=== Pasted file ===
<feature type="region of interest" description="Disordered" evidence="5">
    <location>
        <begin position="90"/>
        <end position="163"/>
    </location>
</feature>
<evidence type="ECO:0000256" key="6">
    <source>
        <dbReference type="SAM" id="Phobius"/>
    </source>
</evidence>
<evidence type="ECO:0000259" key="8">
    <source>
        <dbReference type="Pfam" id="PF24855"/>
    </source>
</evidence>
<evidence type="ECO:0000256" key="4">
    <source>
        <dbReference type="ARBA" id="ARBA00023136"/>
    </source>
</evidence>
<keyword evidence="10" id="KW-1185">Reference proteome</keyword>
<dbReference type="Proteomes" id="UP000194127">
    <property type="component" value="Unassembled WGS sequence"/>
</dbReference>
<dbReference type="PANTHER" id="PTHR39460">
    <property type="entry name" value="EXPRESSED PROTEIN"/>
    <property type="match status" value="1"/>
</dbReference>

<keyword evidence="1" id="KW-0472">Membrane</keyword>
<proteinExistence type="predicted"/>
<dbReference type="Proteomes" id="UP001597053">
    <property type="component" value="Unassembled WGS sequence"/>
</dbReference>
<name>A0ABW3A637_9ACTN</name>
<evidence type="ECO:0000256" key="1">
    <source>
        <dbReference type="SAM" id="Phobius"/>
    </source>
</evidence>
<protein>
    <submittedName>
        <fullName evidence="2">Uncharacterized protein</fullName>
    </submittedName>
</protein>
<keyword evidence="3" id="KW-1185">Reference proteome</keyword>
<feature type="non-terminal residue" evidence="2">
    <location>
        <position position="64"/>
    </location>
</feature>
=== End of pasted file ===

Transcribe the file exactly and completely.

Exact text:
<feature type="region of interest" description="Disordered" evidence="5">
    <location>
        <begin position="90"/>
        <end position="163"/>
    </location>
</feature>
<evidence type="ECO:0000256" key="6">
    <source>
        <dbReference type="SAM" id="Phobius"/>
    </source>
</evidence>
<evidence type="ECO:0000259" key="8">
    <source>
        <dbReference type="Pfam" id="PF24855"/>
    </source>
</evidence>
<evidence type="ECO:0000256" key="4">
    <source>
        <dbReference type="ARBA" id="ARBA00023136"/>
    </source>
</evidence>
<keyword evidence="10" id="KW-1185">Reference proteome</keyword>
<dbReference type="Proteomes" id="UP000194127">
    <property type="component" value="Unassembled WGS sequence"/>
</dbReference>
<dbReference type="PANTHER" id="PTHR39460">
    <property type="entry name" value="EXPRESSED PROTEIN"/>
    <property type="match status" value="1"/>
</dbReference>

<keyword evidence="1" id="KW-0472">Membrane</keyword>
<proteinExistence type="predicted"/>
<dbReference type="Proteomes" id="UP001597053">
    <property type="component" value="Unassembled WGS sequence"/>
</dbReference>
<name>A0ABW3A637_9ACTN</name>
<evidence type="ECO:0000256" key="1">
    <source>
        <dbReference type="SAM" id="Phobius"/>
    </source>
</evidence>
<protein>
    <submittedName>
        <fullName evidence="2">Uncharacterized protein</fullName>
    </submittedName>
</protein>
<keyword evidence="3" id="KW-1185">Reference proteome</keyword>
<feature type="non-terminal residue" evidence="2">
    <location>
        <position position="64"/>
    </location>
</feature>